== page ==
Walking through the town of Ælanor, Zanzir found it wasn’t much different than he remembered. The buildings were nearly unanimously composed of a white sleek limestone, and upon every building, over the front doors was a single yellow rune, meticulously carved to give the building structural strength. Further toward the center square, one would gaze upon multi-story buildings for the first time after entering the capitol.
I see they’re at least keeping some of my creations in use, Zanzir thought, taking in the delicately carved rune sitting in the center of the building like a crest. It was his first creation, a single large carving sat in the center, it’s intention was to unify the varying constructs of the building into a single phenomena. From there, four runes surrounded it: stability, strength, gravity counter, and resilience. It’s a bit cringy to look at my old works though. So messy. He shook his head, quietly chastising the Zanzir of three decades prior.
Minute rune marks were scattered throughout the city, all but invisible unless one was specifically looking for them. The stones of the street, the wood of the vender’s carts, the harnesses of the horses drawing carriages, the clothes of the passersby; nearly everything related to human life had some magic infused in one way or another.
“I didn’t realize how nostalgic this place would be.” His home now was the oasis, and he’d never looked back on the path that he chose. He would never regret his choice to carve the Divide to create a dimensional rift; however, that didn’t mean he’d lost his connection to his roots in Ælanor.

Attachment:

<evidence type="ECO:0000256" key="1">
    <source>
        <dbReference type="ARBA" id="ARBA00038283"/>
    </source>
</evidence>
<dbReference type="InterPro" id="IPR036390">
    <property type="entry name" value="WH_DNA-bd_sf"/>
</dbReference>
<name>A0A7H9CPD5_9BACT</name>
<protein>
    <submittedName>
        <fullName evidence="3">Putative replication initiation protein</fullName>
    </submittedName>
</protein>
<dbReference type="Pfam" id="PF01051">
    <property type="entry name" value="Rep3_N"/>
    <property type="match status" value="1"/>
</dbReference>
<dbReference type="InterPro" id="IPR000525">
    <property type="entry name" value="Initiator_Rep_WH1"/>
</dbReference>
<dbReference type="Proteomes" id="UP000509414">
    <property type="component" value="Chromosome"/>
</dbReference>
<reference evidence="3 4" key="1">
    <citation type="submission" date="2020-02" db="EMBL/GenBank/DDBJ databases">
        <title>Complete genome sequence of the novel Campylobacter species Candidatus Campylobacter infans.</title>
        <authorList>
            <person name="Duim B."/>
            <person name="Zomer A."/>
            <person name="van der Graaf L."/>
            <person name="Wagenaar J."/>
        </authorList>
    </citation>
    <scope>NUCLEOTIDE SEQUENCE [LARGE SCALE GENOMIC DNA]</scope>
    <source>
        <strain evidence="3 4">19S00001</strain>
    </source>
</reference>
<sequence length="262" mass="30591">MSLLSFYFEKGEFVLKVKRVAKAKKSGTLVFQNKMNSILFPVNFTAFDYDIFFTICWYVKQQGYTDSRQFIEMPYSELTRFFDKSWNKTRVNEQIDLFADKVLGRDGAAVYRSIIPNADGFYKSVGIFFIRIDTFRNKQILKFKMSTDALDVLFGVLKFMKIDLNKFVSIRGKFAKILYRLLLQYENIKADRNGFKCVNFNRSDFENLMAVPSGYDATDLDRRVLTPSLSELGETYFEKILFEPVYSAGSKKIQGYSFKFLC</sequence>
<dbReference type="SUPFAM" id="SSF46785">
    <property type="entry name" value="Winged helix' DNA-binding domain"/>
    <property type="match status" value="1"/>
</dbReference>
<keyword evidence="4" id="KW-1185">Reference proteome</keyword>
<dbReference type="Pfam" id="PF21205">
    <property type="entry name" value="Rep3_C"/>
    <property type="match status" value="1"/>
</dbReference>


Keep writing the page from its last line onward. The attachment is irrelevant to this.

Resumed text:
The cry of a young woman rose over the general murmurs of the crowd, drawing his attention backward. The sidewalk on the other side of the street hosted three notable figures: two boys, one blonde-haired and pale, the other black-haired and tan. The black-haired boy, being the taller of the two, held an object above the head of the girl.
“If you want it so bad, why don’t you come get it. Maybe your debtor of a mother would feel better if she didn’t have such an ugly mouth to feed.”
“I told you to leave me alone!” The girl began to streak her finger through the air and a glowing light trail remained behind.
“As if we’d give you the time!” the blonde boy taunted. He jumped forward, and long before the girl could complete the casting of the rune, his palm connected to her stomach. The blow, though not appearing to be heavy sent her flying off the ground toward the busy road.
“It seems as though, last I recall, roughhousing the street was forbidden.” Zanzir, not wishing to see a young girl trampled by horses on the street on his first day back, had stepped into the fray, teleporting from his previous location to the girls side.
With his right arm, he had caught her around the shoulders, preventing the blow from knocking her into the air. He drew the middle finger of his right hand behind his thumb and flicked it forward. Both boys went flying backward into the building. In the same motion, he flipped his hand over and beckoned with his forefinger. The little object that was being held captive escaped from the grasp of the larger boy and waltzed its way back to its owner.
The girl watched, dazed, as it settled into her open palm. “L-little boy, did you just do that?”
Zanzir nearly choked on his own saliva. Little boy? Well, he had wanted to go for a young and innocent look but… He looked at his reflection in the glass of a nearby shop. Perhaps I overdid it a bit? The goal was a young teenager, but looking at his rounded face and short stature he did look a bit closer to ten. The only thing giving a bit more age to his features was his long black hair, tied up at the nape of his neck with the excess draping over his shoulder. He was only a head taller than the girl’s waist, and it had only been due to her tilted angle that he could catch her the way that he had.